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The Effects of Direct Foreign Investment on Domestic Firms: Evidence from Firm Level Panel Data in Emerging Economies

  • Konings, Jozef

This paper uses firm level panel data to investigate empirically the effects of direct foreign investment (DFI) on the productivity performance of domestic firms in three emerging economies of Central and Eastern Europe, Bulgaria, Romania and Poland. To this end a unique firm level panel data set is used with detailed information on foreign ownership at the firm level. Two main questions are addressed in the present paper: (1) Do foreign firms perform better than their domestic counterparts? (2) Do foreign firms generate spillovers to domestic firms? The estimation technique in this paper takes potential endogeneity of ownership, spillovers and other factors into account by estimating a fixed effects model using instrumental variables in the general methods of moment technique for panel data. Only in Poland, I find that foreign firms perform better than firms without foreign participation. Moreover, for all three countries studied here, I find no evidence of positive spillovers to domestic firms on average. In contrast, on average there are negative spillovers to domestic firms in Bulgaria and Romania, while there are no spillovers to domestic firms in Poland. This suggests a negative competition effect that dominates a positive technology effect.

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Paper provided by C.E.P.R. Discussion Papers in its series CEPR Discussion Papers with number 2586.

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Date of creation: Oct 2000
Date of revision:
Handle: RePEc:cpr:ceprdp:2586
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  1. Repkine, Alexandre & Walsh, Patrick Paul, 1999. "Evidence of European Trade and Investment U-Shaping Industrial Output in Bulgaria, Hungary, Poland, and Romania," Journal of Comparative Economics, Elsevier, vol. 27(4), pages 730-752, December.
  2. Aitken, Brian & Harrison, Ann & DEC, 1994. "Do domestic firms benefit from foreign direct investment? Evidence from panel data," Policy Research Working Paper Series 1248, The World Bank.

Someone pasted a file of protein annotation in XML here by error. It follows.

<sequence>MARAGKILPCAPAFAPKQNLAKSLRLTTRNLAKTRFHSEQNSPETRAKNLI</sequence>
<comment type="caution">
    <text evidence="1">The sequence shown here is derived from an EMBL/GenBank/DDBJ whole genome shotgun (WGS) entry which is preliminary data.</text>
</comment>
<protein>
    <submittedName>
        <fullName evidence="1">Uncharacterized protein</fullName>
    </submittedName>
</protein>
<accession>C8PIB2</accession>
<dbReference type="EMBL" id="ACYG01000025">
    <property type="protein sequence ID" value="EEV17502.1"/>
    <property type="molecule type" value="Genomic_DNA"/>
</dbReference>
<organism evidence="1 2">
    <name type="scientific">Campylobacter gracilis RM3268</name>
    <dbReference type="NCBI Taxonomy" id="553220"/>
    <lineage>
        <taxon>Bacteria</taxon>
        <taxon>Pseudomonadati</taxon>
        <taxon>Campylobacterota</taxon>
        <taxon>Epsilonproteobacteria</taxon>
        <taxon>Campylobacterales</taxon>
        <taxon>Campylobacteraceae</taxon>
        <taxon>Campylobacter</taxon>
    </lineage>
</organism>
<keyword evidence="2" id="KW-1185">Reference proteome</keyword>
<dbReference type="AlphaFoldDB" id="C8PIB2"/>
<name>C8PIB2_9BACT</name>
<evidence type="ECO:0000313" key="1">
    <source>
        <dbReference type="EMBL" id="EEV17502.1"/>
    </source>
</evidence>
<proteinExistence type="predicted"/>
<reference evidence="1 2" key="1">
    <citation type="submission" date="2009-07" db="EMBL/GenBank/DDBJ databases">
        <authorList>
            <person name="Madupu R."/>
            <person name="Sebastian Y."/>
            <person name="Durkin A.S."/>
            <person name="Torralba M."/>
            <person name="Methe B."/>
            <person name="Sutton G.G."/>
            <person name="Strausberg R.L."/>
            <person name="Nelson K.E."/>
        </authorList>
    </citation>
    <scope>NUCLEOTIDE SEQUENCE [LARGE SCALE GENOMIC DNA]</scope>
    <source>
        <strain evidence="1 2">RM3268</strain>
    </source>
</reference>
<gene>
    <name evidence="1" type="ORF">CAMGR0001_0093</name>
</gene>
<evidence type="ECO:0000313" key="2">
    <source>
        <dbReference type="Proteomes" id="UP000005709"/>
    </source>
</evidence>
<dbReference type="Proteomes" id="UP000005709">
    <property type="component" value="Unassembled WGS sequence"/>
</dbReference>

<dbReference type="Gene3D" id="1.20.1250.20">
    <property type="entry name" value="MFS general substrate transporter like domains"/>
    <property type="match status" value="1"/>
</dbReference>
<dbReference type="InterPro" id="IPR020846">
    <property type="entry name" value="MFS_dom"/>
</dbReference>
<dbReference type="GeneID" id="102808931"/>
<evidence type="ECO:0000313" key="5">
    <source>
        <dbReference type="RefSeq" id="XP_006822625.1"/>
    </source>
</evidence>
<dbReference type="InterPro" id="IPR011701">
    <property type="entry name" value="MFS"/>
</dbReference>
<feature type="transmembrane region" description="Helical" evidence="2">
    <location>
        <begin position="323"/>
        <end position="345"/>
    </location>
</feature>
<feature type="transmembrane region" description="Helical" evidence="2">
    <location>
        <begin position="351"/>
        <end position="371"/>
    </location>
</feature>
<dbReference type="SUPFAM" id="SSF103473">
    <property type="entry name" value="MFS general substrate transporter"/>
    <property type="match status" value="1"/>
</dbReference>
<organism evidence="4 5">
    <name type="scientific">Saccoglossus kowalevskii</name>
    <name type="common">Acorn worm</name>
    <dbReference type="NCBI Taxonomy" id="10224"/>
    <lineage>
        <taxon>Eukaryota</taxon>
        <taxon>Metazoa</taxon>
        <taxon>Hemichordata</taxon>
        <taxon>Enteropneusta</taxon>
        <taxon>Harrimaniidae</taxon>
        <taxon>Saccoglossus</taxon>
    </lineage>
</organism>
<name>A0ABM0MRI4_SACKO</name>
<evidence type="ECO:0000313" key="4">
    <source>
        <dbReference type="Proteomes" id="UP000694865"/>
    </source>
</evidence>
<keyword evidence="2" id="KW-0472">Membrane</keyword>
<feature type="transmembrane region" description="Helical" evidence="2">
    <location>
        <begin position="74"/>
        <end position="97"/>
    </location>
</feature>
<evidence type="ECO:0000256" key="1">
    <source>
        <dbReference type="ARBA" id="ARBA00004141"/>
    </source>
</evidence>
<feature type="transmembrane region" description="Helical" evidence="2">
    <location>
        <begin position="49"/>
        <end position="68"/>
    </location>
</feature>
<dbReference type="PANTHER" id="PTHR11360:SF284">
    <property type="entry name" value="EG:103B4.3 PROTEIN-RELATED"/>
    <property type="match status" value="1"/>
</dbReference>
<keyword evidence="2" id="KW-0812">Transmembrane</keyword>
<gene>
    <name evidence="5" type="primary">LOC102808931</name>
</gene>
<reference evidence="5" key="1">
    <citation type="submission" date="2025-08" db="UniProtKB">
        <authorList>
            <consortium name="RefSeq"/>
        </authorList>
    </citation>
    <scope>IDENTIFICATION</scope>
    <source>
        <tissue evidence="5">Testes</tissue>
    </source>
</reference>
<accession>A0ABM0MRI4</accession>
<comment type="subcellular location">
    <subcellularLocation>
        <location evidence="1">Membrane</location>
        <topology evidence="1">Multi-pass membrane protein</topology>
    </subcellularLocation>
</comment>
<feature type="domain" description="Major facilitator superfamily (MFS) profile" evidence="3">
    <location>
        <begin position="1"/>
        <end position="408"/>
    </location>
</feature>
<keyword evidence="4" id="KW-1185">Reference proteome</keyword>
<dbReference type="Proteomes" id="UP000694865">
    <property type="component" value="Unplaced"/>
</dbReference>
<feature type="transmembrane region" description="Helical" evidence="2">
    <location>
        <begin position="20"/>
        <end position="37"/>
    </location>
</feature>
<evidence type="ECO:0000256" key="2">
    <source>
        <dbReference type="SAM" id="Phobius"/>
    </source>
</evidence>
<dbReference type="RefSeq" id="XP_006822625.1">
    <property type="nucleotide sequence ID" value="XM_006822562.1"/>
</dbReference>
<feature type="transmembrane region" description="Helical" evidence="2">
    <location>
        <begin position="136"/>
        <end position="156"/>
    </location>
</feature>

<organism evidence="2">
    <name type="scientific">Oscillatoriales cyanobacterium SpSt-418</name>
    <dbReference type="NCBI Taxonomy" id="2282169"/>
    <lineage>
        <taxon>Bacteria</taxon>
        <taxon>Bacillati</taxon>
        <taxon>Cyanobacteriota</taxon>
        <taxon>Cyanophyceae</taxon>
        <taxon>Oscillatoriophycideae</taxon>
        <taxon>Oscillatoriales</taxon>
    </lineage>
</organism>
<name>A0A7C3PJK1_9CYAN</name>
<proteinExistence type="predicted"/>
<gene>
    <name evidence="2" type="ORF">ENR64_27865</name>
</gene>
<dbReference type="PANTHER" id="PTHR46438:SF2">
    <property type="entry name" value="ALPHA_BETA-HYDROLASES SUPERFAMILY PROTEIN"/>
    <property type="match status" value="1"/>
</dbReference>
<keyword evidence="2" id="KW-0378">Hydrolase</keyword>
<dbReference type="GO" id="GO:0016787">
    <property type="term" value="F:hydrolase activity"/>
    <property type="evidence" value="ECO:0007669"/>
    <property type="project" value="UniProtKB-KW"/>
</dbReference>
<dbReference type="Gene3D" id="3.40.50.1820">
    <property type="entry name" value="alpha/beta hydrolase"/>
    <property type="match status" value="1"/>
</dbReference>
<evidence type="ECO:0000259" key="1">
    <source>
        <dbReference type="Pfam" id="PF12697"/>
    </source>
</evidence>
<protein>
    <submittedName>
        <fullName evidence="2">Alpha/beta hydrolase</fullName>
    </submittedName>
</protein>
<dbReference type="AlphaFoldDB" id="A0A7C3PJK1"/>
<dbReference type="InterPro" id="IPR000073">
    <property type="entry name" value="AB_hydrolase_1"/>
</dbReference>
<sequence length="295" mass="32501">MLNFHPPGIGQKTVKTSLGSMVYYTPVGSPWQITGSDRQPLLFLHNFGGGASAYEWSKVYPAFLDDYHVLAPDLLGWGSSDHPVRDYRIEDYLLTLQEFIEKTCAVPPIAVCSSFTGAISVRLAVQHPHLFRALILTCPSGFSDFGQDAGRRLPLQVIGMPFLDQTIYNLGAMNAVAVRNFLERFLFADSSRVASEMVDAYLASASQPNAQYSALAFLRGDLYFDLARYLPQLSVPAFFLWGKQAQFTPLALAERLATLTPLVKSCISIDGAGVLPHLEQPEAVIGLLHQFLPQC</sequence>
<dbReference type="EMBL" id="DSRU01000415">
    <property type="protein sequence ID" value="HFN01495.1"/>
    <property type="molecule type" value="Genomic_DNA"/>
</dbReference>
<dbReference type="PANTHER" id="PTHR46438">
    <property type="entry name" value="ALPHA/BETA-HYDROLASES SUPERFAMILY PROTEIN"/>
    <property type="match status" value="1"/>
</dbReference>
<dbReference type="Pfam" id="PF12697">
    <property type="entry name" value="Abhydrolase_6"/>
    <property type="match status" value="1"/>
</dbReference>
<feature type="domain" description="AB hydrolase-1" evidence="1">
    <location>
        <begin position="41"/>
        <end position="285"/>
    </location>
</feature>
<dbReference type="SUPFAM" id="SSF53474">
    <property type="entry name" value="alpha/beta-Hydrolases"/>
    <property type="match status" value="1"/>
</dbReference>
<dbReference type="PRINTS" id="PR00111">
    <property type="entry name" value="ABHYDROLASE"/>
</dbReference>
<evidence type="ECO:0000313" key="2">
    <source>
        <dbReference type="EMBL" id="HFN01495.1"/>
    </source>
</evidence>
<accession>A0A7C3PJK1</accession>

3. Teece, David J, 1977. "Technology Transfer by Multinational Firms: The Resource Cost of Transferring Technological Know-how," Economic Journal, Royal Economic Society, vol. 87(346), pages 242-61, June.
  4. Steve J. Davis & John Haltiwanger, 1991. "Gross Job Creation, Gross Job Destruction and Employment Reallocation," NBER Working Papers 3728, National Bureau of Economic Research, Inc.
  5. Levinsohn, James, 1999. "Employment responses to international liberalization in Chile," Journal of International Economics, Elsevier, vol. 47(2), pages 321-344, April.
  6. Blomström, Magnus & Sjöholm, Fredrik, 1998. "Technology, Transfer and Spillovers: Does Local Participation With Multinationals Matter?," CEPR Discussion Papers 2048, C.E.P.R. Discussion Papers.
  7. Leahy, Dermot & Neary, J. Peter, 2007. "Absorptive capacity, R&D spillovers, and public policy," International Journal of Industrial Organization, Elsevier, vol. 25(5), pages 1089-1108, October.
  8. Kokko, Ari, 1994. "Technology, market characteristics, and spillovers," Journal of Development Economics, Elsevier, vol. 43(2), pages 279-293, April.
  9. Eduardo Borensztein & Jose De Gregorio & Jong-Wha Lee, 1995. "How Does Foreign Direct Investment Affect Economic Growth?," NBER Working Papers 5057, National Bureau of Economic Research, Inc.
  10. Djankov, Simeon & Hoekman, Bernard, 1998. "Avenues of Technology Transfer: Foreign Investment and Productivity Change in the Czech Republic," CEPR Discussion Papers 1883, C.E.P.R. Discussion Papers.
  11. Faggio, Giulia & Konings, Jozef, 1999. "Gross Job Flows and Firm Growth in Transition Countries: Evidence Using Firm Level Data on Five Countries," CEPR Discussion Papers 2261, C.E.P.R. Discussion Papers.
  12. Sanna-Randaccio, Francesca, 2002. "The Impact of Foreign Direct Investment on Home and Host Countries with Endogenous R&D," Review of International Economics, Wiley Blackwell, vol. 10(2), pages 278-98, May.
  13. Arellano, Manuel & Bond, Stephen, 1991. "Some Tests of Specification for Panel Data: Monte Carlo Evidence and an Application to Employment Equations," Review of Economic Studies, Wiley Blackwell, vol. 58(2), pages 277-97, April.
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